If knitting stitches were eggs

‘I’ve lost my count!’ Shana wailed. A fine time to lose count, I thought. She could have done it at some other time than while working on a ย Top Secret new project ๐Ÿ™‚

But the wailing continued…

‘I have forty-eight stitches here…’

‘Now just hold it there a moment,’ I said. ‘This isn’t going to turn into one of those math headaches like the one about how long it takes two men to fill a bath and what happens if they rope in two more workers, is it?’

‘No of course not,’ said Shana. But I was not entirely reassured.

‘And you promise it won’t deteriorate into one of those “Let x equal the number of stitches” algebra nightmares?’

‘Certainly not,’ said Shana.

‘Very well then. Go ahead and state your problem,’ I said.

‘Well, I’ve just forgotten how to divide forty-eight by twelve,’ said Shana. An embarrassing difficulty, I thought, especially for Shana, who studied accountancy many years ago when the abacus still ruled the world ๐Ÿ™‚

‘Let’s make it easy,’ I said. ‘Try to imagine the twelve is, say, a dozen eggs. Instead of worrying about stitches, look at it as four dozen eggs. See? Your forty-eight eggs divided by twelve is four. Got it?’

‘Thanks a lot,’ said Shana. ‘You’ve been a great help.’ Shana’s subtle intonation suggested, however, that she rather thought otherwise. And that if those stitches had indeed been eggs, I would now have a bonce fairly covered in yolk.

‘You’re most welcome,’ I said, thick-skinnedly. ‘Don’t mention it.’

Now, why do I have a sudden appetite for a supersized egg and bacon omelette?

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A-mews-ment

Needed something to make me laugh this morning,ย one of my designs is fighting back, I’ve tried knitting it, purling it, threw two colours at it…it’s just not working. So I shall take a deep breath, have a mug of strong tea, then try again. Failure is not an option!

yarnover

I love to go a Wanda-ing

‘No question about it. You just have to buy that book,’ I said, listening to Shana describe something she’d found on eBay.

‘But you don’t even do crochet, so what possible use is it to you?’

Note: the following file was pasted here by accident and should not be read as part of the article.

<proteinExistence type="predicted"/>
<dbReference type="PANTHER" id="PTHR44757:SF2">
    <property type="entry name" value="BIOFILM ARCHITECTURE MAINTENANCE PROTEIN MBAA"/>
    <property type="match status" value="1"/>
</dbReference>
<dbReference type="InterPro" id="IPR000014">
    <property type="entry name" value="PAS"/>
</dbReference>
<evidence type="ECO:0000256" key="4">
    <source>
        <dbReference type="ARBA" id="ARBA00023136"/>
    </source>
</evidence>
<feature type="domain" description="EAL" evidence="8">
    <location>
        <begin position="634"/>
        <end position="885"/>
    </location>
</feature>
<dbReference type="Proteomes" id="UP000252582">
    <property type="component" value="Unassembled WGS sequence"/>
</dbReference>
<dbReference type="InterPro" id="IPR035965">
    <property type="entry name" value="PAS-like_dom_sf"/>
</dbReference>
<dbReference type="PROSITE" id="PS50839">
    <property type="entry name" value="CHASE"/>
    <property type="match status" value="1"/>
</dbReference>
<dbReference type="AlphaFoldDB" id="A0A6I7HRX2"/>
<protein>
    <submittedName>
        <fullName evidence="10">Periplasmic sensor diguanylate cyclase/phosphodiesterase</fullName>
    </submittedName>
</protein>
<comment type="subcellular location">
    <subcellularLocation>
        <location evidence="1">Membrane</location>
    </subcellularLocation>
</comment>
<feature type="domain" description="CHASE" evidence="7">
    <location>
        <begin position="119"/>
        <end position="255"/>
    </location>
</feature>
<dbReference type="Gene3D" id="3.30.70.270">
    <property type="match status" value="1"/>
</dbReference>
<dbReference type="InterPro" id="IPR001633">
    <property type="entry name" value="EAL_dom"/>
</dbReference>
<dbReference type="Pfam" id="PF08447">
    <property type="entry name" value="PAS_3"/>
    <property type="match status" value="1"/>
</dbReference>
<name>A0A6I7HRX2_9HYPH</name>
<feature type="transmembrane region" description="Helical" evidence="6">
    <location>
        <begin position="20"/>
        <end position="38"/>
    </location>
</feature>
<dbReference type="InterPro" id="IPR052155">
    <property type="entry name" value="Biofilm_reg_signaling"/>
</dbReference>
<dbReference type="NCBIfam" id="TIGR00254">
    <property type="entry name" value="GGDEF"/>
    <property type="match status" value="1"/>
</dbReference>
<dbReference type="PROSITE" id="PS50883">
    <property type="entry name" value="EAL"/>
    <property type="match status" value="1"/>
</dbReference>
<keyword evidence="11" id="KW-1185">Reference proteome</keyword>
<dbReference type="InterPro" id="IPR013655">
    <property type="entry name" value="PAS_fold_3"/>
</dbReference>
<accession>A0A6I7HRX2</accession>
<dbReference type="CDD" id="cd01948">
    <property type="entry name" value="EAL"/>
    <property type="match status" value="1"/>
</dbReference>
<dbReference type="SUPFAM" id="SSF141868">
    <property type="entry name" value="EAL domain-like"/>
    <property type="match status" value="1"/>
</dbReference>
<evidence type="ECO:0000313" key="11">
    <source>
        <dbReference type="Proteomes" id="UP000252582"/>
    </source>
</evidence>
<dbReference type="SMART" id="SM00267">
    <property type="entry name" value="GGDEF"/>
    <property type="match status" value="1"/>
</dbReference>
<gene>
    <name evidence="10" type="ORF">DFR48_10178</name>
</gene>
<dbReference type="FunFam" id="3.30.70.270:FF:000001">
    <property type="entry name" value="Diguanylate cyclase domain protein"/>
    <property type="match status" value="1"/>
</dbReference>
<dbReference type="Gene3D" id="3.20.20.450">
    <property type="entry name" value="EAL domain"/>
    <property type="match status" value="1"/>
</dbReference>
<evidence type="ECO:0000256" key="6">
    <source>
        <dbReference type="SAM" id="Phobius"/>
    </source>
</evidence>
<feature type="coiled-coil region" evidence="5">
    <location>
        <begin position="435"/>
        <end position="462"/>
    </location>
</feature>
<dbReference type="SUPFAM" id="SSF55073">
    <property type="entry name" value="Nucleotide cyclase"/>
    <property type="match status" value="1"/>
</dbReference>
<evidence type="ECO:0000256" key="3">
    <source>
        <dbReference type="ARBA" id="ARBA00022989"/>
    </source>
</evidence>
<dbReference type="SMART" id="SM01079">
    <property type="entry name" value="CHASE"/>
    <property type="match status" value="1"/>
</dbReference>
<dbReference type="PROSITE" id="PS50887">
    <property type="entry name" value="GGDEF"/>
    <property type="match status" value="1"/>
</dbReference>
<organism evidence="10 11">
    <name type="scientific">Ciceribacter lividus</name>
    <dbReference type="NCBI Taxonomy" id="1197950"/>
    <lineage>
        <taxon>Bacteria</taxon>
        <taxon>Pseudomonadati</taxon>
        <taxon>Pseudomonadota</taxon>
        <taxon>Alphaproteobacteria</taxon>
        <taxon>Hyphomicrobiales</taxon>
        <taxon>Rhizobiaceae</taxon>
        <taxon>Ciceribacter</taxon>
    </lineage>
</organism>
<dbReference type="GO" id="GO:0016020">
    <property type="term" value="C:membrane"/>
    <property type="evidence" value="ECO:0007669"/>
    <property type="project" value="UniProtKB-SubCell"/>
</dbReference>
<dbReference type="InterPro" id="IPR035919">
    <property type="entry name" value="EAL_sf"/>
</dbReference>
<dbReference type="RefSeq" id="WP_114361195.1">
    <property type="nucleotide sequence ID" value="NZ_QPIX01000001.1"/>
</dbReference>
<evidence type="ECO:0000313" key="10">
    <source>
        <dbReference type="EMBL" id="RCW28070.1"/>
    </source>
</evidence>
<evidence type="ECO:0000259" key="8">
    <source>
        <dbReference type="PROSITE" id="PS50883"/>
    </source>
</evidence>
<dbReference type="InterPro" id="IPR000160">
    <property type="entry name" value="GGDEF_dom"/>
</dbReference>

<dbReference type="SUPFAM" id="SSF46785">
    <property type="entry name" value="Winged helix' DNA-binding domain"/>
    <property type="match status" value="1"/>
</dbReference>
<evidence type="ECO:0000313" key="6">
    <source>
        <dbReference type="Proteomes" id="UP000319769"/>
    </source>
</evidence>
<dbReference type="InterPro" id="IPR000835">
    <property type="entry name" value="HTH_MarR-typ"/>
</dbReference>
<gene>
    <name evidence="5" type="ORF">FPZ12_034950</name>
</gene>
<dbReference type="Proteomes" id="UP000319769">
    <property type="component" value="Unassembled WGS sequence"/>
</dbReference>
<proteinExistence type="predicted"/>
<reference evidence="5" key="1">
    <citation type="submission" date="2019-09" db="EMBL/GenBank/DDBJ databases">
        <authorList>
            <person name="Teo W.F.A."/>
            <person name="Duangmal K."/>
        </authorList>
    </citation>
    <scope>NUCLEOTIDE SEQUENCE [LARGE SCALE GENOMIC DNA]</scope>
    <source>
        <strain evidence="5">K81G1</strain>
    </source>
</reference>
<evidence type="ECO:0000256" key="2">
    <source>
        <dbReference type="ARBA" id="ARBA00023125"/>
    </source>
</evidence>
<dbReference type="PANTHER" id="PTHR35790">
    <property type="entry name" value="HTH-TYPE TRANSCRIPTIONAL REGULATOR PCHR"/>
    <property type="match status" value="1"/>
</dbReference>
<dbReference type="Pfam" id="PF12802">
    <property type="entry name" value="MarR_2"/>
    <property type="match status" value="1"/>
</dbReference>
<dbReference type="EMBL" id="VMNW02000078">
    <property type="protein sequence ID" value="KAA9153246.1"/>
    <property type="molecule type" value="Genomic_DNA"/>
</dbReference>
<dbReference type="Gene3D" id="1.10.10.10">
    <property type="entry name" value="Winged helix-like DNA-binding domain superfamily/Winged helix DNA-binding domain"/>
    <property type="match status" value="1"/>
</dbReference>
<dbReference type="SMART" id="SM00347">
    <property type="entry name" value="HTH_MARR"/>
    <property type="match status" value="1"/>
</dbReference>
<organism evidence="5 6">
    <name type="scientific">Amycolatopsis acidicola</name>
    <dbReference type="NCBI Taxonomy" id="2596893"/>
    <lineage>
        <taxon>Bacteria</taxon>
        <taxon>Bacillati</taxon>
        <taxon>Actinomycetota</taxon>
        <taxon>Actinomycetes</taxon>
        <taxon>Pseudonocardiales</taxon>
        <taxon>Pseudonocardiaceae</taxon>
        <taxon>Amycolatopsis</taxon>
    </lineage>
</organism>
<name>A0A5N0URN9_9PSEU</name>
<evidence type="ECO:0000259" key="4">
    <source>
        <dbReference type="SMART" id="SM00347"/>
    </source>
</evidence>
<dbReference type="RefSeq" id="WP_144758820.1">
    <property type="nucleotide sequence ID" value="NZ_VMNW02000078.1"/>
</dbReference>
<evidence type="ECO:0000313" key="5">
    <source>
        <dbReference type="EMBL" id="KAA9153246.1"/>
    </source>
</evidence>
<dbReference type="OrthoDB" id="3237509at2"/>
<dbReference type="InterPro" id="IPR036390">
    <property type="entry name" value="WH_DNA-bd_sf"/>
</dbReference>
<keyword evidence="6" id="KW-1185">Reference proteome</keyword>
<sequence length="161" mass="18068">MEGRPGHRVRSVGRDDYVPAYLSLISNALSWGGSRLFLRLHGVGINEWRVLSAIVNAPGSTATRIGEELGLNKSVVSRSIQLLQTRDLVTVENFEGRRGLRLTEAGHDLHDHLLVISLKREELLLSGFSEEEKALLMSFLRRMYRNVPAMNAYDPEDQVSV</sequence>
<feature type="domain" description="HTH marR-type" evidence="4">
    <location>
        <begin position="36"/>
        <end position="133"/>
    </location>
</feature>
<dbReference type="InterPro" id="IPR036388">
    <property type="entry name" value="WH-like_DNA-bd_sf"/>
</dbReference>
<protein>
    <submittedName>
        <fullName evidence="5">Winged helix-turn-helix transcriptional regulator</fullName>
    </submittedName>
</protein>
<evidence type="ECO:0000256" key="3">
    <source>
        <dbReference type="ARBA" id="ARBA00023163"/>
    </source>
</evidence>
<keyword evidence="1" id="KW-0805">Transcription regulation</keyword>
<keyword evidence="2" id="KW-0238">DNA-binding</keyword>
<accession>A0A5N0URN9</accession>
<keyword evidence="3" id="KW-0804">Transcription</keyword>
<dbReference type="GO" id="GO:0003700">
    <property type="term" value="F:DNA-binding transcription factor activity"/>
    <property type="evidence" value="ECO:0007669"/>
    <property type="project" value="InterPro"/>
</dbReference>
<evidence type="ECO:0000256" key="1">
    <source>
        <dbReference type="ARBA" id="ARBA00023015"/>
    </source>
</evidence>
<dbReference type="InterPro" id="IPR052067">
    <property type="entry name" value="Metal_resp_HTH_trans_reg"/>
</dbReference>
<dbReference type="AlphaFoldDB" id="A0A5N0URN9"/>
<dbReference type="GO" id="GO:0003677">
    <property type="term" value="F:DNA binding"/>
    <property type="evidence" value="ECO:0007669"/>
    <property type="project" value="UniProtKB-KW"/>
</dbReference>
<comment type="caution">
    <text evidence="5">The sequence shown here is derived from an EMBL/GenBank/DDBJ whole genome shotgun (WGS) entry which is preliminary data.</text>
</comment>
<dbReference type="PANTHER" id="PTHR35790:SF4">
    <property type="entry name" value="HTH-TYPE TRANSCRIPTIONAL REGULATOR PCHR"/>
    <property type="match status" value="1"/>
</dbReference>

‘Who cares!’ I insisted. ‘That is just such a fantastic name for an author. You couldn’t make it up. I…we…simply must have it.’

And that is how we came to have a British first edition copy of ‘Stitches, Patterns & Projects for Crochet’ by (wait for it, wait for it…) none other than Wanda Bonando. What a marvelous moniker.

Translated by Sylvia Mulcahy from the original Italian, Shana found some of it that seemed to have been rendered into gibberish instead: some of the great Wanda’s patterns were not working out well. Two days after receiving the book, Shana finally realised that the patterns were written using UK terminology, as opposed to the US style, which is virtually standard in the world of crochet, no matter what country you are in. If you don’t know about this kind of thing, it’s quite simple really: anything you crochet using US-style instructions will turn out at least 50% larger than the equivalent British instructions. The reason for this is obvious: Americans need to crochet bigger woolly hats…because they have bigger woolly heads ๐Ÿ™‚

Before all of the above dawned on Shana, she wasn’t sure who to blame. Wanda Bonando herself, Sylvia Mulcahy’s translation, or Barbara Clarkson’s charts. (‘They might as well have been written by Jeremy Clarkson for all the use they are,’ she complained.)

All has turned out ok at last, however. As for the author herself though, the Internet reveals little info. I suggested that translator Sylv and chart writer Barbs may in fact be aliases of Wanda Bonando, who, I suspect, may actually be a Sicilian lorry driver with creative leanings. But don’t quote me on any of that, because…

…I could be wrong.